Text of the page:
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Eight proposals for the Opposition (any opposition) in 2018

Looking at 2018 | Could these proposals be a blueprint for an Opposition with a radical response to Labour?

matthew_vella
Matthew Vella
2 January 2018, 9:01am
Nationalisation of the public transport service

Malta’s experience with public transport soured when a momentous decision was taken to liberalise a bus network that was run by a cooperative of bus owner-drivers and uncouth employees. Millions were spent to get rid of over 500 creaky bangers that ran the routes, some as early as the 1960s, for a fleet of cleaner Euro-V engines. The idea was to revise the bus routes and lower operational costs, and by extension, state subsidies. But in a bid to make the new routes profitable, less buses, the addition of the maligned bendy-bus and longer routes were devised to pick up more passengers.

The Arriva disaster was taxing on the nation: a 40c trip had now become a €1.50 trip that took ages to arrive at its destination, prompting the prime minister to create a task force to manage the chaos. Not only that: state subsidies increased from €10 million in 2010, to €26.7 million in 2016. Nationalisation can be unpopular for an electorate that in the 1990s was trained to detest state-owned corporatism. But for public services and goods like Maltese public transport, turning a profit can be hard (not all routes are patronised as much as the commuter and tourism-heavy ‘Sliema-Valletta’ routes). So if millions are paid by taxpayers to subsidise a profit-making service, why not make it the State’s business to run it in the first place?

in a bid to make the new routes profitable, less buses, the addition of the maligned bendy-bus and longer routes were devised to pick up more passengers
in a bid to make the new routes profitable, less buses, the addition of the maligned bendy-bus and longer routes were devised to pick up more passengers
 

Referenda on local plans and scheduling

Labour was elected to power in 2013 with an unclear stand on the environment and planning, except for its dedicated pro-business mantra. That mantra clashed with Malta’s delicate environmental balance. Lawrence Gonzi read the gripes of the electorate in 2008 and vowed to keep outside development zones free of any development, and reformed the Malta Environment and Planning Authority. Labour charged ahead with the subtlety of a chainsaw: it unleashed a series of regulations to open the floodgates to rural construction for agri-tourism holdings, high-rise projects, and massive fuel stations outside development zones. It then de-merged MEPA’s planning and environment arms, rendering the Environment and Resources Authority a toothless appendage, and the Planning Authority an instrument directed from the highest political authority.

To battle the PA’s control on policy-making, more decentralisation has to occur. It should be local councils and their electorates that determine how Maltese towns and villages should look, allowing them a decisive hand on what local plans can and cannot allow, to limit developments and conserve urban cores and keep rural areas free of construction, and even to propose the scheduling of houses to retain Malta’s streetscapes.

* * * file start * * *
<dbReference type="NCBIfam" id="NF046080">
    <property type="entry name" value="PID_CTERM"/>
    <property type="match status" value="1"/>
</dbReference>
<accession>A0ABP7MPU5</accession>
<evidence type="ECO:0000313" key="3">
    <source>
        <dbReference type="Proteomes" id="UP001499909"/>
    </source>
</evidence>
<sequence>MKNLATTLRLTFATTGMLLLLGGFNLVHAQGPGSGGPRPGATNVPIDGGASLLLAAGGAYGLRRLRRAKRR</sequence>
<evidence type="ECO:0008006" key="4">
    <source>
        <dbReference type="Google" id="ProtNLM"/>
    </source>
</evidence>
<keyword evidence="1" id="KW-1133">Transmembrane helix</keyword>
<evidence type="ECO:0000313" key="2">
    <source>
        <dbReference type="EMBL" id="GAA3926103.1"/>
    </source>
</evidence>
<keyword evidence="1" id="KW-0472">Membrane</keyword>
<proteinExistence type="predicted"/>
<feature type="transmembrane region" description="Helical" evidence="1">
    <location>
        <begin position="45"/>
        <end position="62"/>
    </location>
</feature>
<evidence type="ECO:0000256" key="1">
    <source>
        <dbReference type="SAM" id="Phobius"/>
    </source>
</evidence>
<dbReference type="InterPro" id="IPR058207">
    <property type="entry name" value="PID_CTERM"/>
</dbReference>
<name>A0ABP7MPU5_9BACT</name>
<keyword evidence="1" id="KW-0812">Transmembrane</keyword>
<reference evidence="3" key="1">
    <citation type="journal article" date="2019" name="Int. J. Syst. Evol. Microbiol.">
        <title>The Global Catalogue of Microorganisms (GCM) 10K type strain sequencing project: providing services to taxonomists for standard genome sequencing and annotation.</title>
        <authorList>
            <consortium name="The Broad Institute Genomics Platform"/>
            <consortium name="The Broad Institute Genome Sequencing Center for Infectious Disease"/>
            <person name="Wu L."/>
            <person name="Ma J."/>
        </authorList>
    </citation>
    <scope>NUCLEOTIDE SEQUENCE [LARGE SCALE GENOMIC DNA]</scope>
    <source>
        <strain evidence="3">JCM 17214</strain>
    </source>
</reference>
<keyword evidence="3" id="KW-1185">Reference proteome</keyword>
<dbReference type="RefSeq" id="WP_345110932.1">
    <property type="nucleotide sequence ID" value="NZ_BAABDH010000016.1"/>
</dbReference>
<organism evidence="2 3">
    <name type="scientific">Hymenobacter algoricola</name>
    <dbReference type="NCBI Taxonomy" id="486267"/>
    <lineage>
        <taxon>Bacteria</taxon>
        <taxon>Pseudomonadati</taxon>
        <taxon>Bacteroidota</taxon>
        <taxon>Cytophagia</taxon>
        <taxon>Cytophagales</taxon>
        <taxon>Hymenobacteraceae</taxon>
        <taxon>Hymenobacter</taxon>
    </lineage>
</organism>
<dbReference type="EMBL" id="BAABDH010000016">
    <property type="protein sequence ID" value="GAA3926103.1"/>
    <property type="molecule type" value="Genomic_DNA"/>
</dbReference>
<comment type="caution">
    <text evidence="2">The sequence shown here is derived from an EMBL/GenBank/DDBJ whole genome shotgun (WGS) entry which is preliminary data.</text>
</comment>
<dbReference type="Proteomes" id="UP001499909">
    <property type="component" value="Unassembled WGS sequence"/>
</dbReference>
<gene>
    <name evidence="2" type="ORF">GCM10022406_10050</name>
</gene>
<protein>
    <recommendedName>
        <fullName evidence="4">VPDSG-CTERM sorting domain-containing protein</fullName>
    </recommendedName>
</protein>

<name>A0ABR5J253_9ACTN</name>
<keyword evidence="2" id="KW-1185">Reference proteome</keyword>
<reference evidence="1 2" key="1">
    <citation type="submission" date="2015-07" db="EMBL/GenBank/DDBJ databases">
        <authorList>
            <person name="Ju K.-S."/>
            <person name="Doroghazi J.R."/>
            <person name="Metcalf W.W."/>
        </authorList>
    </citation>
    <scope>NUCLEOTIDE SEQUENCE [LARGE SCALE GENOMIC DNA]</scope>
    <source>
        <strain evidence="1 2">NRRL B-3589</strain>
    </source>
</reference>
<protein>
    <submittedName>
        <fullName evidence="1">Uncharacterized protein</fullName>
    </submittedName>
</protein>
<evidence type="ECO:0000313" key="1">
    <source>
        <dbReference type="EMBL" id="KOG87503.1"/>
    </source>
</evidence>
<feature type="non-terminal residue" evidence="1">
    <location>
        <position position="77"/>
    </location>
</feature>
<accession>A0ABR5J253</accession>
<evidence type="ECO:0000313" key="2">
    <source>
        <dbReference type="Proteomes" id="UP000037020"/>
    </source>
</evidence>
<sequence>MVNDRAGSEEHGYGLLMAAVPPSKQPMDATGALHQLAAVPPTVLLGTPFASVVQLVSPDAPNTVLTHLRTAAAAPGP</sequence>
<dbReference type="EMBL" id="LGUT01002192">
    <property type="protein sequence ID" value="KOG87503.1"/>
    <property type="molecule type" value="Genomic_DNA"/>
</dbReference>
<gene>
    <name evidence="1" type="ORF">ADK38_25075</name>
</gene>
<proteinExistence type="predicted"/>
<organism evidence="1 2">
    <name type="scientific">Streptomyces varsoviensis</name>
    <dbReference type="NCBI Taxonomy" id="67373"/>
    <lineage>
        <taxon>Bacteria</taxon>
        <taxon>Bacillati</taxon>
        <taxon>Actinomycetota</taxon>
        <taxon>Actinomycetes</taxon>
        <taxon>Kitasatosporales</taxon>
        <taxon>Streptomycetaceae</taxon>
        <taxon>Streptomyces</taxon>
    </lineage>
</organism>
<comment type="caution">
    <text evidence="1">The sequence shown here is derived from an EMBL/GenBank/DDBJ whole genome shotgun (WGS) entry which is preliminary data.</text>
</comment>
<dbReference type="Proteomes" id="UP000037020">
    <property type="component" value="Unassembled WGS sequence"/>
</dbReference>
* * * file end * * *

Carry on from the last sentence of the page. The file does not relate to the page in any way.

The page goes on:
A moratorium on ODZ and high-rise

Malta’s virulent pro-business drive is clearly short-sighted. Quality of life cannot be bought with money. The Planning Authority has yet to formalise a national master plan for high-rise buildings, but policies have already been issued and in the case of the Paceville masterplan, land allocated for that purpose before the master plan was even finalised.  Already we are on familiar territory: businesses busy churning out proposals for high-rise and land reclamation, at a time when a national policy has yet to be formulated. The primary consideration here is the “monetisation” of the coastline for speculative purposes. The Labour government seems to be treating Malta’s scarcest resource – its land – as a ‘salotto buono’: it is catering for the whims of Malta’s most ambitious businessmen, who are being gifted public land for their own private investments.

For an opposition that can truly capture the anger provoked by the pro-construction drive from the Labour government, it must be able to shift the emphasis to the environment, and abide by an ODZ-is-ODZ rule to safeguard Malta’s countryside.

 

Full-time MPs and scrutiny of top posts

In 2014, Joseph Muscat used the State’s coffers to keep backbenchers happy with additional salaries for jobs apart from their normal ‘part-time’ parliamentarian attendance in the House from Monday to Wednesday. Apart from their salary of €20,604 for their part-time parliamentary work, an unprecedented number of backbenchers were given political appointments – chairman of this quango, CEO of that agency – and a hefty wage increase.

Backbenchers are not normally given political appointments; however, Lawrence Gonzi had appointed nine parliamentary assistants in 2012 in a bid to appease the rebels within his party. This move had come at the height of internal strife within the PN which threatened Gonzi’s razor-thin one-seat majority (the then Labour opposition had lambasted the appointments which cost the taxpayer €175,119 in 2012 alone).

The pitfalls of the part-time MPs are obvious when, apart from retaining their private practices, they are given additional token positions serving the government to bolster their incomes. Only a full-time MP free of any conflicts arising from personal professional and pecuniary interest can carry out the duty without fear or favour. In turn, they can render a greater service by being entrusted with committee hearings of political appointees on State entities, heads of departments and government companies and agencies, and other commissioners or State appointees – a rolling scrutiny of top decision-makers and executives that could go far in establishing a better degree of accountability.